Iceland leads the GLOBAL HOUSE PRICE INDEX ranking for the first time, with a growth of 14.7 percent per annum and out of the 55 analysed countries, 40 had a growing direction as well. Romania jumped from 31st place in 2015 to 15th in 2016.
Despite the landscape of political and economic uncertainty, 2016 was still a year where residential markets grew, but we also experienced significant ranking changes in the performance of mainstream residential markets around the world, according to a new report by real estate consultancy Knight Frank.
The top of the rankings table looks significantly different from a year ago. Long-term frontrunners Turkey and Sweden have slipped down the rankings from 1st and 3rd position in 2015 to 5th and 20th respectively in 2016. A weakening lira, a rate rise to 8 percent and recent security concerns have dented household confidence in Turkey. Sweden, for its part, saw annual price growth halve from 12.3 percent in 2015 to 6.1 percent in 2016.
The Romanian residential market evolution can be seen also from this last ranking, where we notice that the country has doubled its growth in 2016, compared to 2015 (7.8 percent vs 3.6 percent) and we expect the continuation of this trend.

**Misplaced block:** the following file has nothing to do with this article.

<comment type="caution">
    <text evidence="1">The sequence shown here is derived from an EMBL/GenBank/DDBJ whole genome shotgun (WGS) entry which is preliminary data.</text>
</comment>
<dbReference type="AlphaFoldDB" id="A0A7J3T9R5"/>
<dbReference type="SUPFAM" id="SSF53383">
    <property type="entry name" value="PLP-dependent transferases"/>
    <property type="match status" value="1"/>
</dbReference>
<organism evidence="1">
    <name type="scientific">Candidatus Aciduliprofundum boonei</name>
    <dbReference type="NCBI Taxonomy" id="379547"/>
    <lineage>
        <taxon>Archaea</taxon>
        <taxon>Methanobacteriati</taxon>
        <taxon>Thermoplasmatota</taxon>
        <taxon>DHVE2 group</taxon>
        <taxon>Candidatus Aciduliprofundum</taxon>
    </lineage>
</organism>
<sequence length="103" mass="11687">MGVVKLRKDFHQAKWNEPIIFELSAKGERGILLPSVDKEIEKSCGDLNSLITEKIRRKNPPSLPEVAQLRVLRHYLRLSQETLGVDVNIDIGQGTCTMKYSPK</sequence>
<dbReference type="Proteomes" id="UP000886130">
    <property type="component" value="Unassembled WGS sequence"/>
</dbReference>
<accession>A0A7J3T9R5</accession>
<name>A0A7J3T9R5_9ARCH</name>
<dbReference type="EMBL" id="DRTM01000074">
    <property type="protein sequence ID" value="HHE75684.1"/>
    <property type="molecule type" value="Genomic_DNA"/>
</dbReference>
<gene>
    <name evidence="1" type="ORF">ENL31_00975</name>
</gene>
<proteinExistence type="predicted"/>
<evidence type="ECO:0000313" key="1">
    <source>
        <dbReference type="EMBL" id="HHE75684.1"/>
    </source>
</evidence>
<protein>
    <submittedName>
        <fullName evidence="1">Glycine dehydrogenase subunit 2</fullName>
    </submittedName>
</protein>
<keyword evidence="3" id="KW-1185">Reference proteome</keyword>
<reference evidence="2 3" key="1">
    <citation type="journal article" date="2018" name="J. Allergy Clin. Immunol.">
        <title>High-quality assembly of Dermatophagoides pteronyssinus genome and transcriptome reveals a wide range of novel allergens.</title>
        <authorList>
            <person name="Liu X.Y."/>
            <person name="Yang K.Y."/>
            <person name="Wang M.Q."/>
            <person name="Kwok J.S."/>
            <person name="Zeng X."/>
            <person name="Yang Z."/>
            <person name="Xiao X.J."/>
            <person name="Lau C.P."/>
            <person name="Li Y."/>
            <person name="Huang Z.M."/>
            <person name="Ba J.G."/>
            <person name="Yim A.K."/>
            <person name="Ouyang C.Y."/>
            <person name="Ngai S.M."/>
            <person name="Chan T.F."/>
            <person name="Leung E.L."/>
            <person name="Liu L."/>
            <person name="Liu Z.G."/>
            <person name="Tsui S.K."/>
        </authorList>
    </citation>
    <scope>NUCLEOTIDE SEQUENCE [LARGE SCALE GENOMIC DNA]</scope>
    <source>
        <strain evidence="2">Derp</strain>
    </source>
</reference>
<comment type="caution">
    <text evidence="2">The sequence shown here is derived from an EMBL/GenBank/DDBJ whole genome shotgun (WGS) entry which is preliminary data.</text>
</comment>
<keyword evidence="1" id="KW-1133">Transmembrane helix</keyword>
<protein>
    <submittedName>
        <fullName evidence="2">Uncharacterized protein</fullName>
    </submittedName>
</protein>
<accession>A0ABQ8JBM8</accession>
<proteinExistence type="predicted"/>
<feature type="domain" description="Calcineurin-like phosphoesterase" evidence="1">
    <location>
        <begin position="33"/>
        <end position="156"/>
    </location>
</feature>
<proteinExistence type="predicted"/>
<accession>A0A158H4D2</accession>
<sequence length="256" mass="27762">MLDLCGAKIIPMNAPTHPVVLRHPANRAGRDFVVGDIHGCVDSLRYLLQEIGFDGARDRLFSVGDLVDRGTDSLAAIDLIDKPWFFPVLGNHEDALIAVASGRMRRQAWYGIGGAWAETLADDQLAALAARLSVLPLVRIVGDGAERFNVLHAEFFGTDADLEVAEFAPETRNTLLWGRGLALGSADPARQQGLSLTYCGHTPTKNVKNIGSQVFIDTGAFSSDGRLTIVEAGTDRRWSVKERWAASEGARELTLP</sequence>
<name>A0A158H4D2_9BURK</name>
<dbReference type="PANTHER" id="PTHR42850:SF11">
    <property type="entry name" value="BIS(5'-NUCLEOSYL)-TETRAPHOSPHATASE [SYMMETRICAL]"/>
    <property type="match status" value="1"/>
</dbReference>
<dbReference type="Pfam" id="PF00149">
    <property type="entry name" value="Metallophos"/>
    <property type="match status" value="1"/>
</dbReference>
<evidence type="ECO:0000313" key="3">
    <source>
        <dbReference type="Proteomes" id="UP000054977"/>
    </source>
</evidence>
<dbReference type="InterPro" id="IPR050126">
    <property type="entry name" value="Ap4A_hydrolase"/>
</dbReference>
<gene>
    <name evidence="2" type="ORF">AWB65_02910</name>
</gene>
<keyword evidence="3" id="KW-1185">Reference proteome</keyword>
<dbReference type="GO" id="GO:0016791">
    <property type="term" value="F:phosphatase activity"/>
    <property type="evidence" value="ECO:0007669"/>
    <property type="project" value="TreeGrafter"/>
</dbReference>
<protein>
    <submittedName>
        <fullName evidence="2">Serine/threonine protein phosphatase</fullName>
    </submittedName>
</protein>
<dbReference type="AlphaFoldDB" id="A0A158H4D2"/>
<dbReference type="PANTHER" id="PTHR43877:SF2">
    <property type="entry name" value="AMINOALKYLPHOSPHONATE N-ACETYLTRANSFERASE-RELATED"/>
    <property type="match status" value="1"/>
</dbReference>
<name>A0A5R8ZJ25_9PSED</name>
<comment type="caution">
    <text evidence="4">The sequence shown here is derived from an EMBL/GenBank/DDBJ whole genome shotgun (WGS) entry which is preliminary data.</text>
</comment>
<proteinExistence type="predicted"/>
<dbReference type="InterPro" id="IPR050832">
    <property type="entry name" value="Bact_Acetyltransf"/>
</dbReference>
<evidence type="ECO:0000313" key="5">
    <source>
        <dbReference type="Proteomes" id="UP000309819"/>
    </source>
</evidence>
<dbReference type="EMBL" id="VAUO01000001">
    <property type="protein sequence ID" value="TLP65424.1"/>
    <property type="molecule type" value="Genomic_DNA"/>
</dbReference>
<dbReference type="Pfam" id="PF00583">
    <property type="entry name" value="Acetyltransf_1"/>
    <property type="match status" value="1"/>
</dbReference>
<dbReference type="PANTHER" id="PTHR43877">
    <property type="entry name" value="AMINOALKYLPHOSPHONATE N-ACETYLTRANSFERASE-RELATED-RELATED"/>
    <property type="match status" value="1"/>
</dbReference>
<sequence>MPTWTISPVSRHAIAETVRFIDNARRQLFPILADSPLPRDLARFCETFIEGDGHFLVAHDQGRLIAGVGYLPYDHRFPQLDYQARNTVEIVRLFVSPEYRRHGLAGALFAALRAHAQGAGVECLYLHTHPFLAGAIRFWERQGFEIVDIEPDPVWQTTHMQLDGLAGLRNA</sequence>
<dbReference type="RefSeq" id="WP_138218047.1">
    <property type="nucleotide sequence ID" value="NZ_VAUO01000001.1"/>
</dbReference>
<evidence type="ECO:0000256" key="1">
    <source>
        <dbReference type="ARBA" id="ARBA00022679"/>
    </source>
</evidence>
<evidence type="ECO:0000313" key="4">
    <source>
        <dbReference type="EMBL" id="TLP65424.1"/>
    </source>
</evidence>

China jumped from 43rd position in the rankings in 2015 to 7th in 2016 with average prices now increasing by 10.8 percent per annum according to the country’s National Bureau of Statistics. Despite strong price inflation in 2016 the trend is far from uniform and many of the cities experiencing the strongest increases have now seen new lending restrictions introduced.
Whilst the top 10 has shifted radically in the last year, the bottom of the rankings table looks broadly familiar. Ukraine, Taiwan, Singapore and Cyprus continue to be characterised by weak growth either due to ongoing geopolitical crises, economic fragility or cooling measures which are artificially restraining growth.
The overall picture is one of stable or rising prices, despite the global landscape of political and economic uncertainty. The number of housing markets recording price rises has increased from (43 in 2015 to 47 in 2016). With higher inflation and diverging monetary policies expected in 2017, we may see a widening gap between the strongest and weakest performing market.